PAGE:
HARRISBURG, Pa. (WHTM) — The Pennsylvania State System of Higher Education is looking to ‘integrate’ by combining six of its universities to lower costs while hoping it improves the product.
Although it is higher education — the math is quite basic.
“We’ve been spending down on our reserves at the universities at a rate that is not sustainable, which was a driving force behind these integrations,” says Dave Pidgeon, PR director at PASSHE.
So the state system is moving forward with its plan to consolidate three schools in the north: Bloomsburg, Lock Haven, and Mansfield and three in the west: California, Clarion, and Edinboro.
There are potential cost savings and possible advantages.
“You can be a student at Lock Haven and now have access to an accredited business school at Bloomsburg,” Pidgeon said.
Like most classrooms, there are plenty of unanswered questions.
“How will academic programming be for example? Integrate together? What will the administration and governance look like? Student services? Athletics? All of these important questions,” Pidgeon noted.
There are financial and enrollment challenges. In 2010, the system had more than 112,000 students. Last year: 87,000 — a 22% drop. Tuition in 10 was 15,500. Last year: 22,000 — a 40-some percent hike, and almost the cost of private schools.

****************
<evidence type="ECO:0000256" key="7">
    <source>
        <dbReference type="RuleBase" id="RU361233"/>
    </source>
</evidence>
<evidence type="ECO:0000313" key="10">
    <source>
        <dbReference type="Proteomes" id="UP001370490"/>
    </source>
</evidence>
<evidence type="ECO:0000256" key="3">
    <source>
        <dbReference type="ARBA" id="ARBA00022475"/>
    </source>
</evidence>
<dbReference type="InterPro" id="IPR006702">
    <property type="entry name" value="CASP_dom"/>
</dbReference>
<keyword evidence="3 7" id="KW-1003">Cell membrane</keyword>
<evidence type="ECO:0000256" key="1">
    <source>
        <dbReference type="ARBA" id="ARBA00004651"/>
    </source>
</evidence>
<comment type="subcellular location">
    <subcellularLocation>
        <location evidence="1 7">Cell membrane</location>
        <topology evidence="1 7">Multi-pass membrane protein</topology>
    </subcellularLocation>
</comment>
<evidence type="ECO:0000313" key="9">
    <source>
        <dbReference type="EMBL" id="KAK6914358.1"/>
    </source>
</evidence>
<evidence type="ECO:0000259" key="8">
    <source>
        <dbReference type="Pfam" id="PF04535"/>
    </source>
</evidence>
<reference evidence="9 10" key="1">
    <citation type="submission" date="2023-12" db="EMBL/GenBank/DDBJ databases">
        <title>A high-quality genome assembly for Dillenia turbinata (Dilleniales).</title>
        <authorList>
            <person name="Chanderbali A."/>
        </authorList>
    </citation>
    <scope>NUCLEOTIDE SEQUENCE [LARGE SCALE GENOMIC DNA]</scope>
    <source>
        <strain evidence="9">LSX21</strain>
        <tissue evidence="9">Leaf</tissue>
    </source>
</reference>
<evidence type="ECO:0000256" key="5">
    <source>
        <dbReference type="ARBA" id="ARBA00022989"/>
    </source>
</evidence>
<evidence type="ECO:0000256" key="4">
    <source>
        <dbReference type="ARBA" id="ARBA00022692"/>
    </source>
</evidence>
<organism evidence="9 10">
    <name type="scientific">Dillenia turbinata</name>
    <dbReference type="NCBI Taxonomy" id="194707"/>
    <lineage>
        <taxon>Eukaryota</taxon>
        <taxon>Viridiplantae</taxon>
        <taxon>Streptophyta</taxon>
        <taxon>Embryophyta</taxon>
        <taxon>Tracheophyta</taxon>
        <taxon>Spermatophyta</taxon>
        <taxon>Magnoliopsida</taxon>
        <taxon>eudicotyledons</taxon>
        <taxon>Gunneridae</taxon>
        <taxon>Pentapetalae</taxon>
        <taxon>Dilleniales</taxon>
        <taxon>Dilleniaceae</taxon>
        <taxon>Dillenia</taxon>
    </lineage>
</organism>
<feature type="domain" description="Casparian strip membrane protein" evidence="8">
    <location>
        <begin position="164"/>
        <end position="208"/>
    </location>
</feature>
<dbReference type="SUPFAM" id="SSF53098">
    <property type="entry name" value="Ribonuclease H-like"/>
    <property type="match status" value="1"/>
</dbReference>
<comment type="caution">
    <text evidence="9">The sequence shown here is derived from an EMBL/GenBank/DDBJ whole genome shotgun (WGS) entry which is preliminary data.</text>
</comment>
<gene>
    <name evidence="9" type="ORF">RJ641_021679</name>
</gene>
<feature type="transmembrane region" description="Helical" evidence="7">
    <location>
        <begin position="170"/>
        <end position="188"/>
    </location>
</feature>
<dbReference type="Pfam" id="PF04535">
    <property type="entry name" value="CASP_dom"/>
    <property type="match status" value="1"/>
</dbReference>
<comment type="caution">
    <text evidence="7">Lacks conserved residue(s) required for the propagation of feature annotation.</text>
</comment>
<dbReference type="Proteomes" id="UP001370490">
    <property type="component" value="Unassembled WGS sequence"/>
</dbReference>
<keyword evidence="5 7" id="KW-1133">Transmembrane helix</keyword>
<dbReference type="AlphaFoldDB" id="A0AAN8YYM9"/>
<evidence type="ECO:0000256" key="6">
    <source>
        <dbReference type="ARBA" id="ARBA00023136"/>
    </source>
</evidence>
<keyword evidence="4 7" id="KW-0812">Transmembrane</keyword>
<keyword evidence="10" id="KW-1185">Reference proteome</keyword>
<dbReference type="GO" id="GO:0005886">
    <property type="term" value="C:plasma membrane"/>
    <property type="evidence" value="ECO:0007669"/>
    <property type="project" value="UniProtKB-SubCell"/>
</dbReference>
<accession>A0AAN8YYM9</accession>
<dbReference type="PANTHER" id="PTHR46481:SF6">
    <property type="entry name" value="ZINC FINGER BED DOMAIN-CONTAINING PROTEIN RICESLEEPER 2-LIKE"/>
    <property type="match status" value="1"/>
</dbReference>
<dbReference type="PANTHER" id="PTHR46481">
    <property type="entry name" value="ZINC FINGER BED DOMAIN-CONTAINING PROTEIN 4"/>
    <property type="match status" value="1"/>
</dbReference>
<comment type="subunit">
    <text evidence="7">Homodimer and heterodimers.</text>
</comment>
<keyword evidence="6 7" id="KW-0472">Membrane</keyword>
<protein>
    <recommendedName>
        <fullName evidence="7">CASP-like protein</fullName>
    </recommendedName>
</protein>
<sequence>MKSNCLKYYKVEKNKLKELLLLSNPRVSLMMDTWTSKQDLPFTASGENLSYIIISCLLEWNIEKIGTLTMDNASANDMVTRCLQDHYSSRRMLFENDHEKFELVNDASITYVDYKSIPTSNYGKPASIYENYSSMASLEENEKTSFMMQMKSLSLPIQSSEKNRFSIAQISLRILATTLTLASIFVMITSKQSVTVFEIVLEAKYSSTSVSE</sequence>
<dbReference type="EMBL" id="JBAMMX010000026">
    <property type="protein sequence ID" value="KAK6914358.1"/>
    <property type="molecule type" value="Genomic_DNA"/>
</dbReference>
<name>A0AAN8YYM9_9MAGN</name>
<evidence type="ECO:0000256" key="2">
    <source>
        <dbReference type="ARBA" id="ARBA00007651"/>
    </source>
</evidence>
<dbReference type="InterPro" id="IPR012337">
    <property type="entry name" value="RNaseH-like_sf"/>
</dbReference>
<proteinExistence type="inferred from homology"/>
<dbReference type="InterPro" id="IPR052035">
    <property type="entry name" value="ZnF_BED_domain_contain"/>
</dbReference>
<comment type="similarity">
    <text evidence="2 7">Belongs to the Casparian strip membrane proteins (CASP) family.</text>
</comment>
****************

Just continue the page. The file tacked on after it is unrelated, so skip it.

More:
“We have got to recapture the affordability edge in the higher-ed marketplace. It is competitive,” Pidgeon said.
The state system will also make a big ask of the legislature for a funding increase. “If you got fewer students, why are you asking for more money?” lawmakers might quip.
“Investing in us and investing in our students is going to help Pennsylvania move out of the current pandemic and succeed economically moving forward,” Pidgeon said.
The integration plan will be approved in April and could be implemented for students by August of 2022.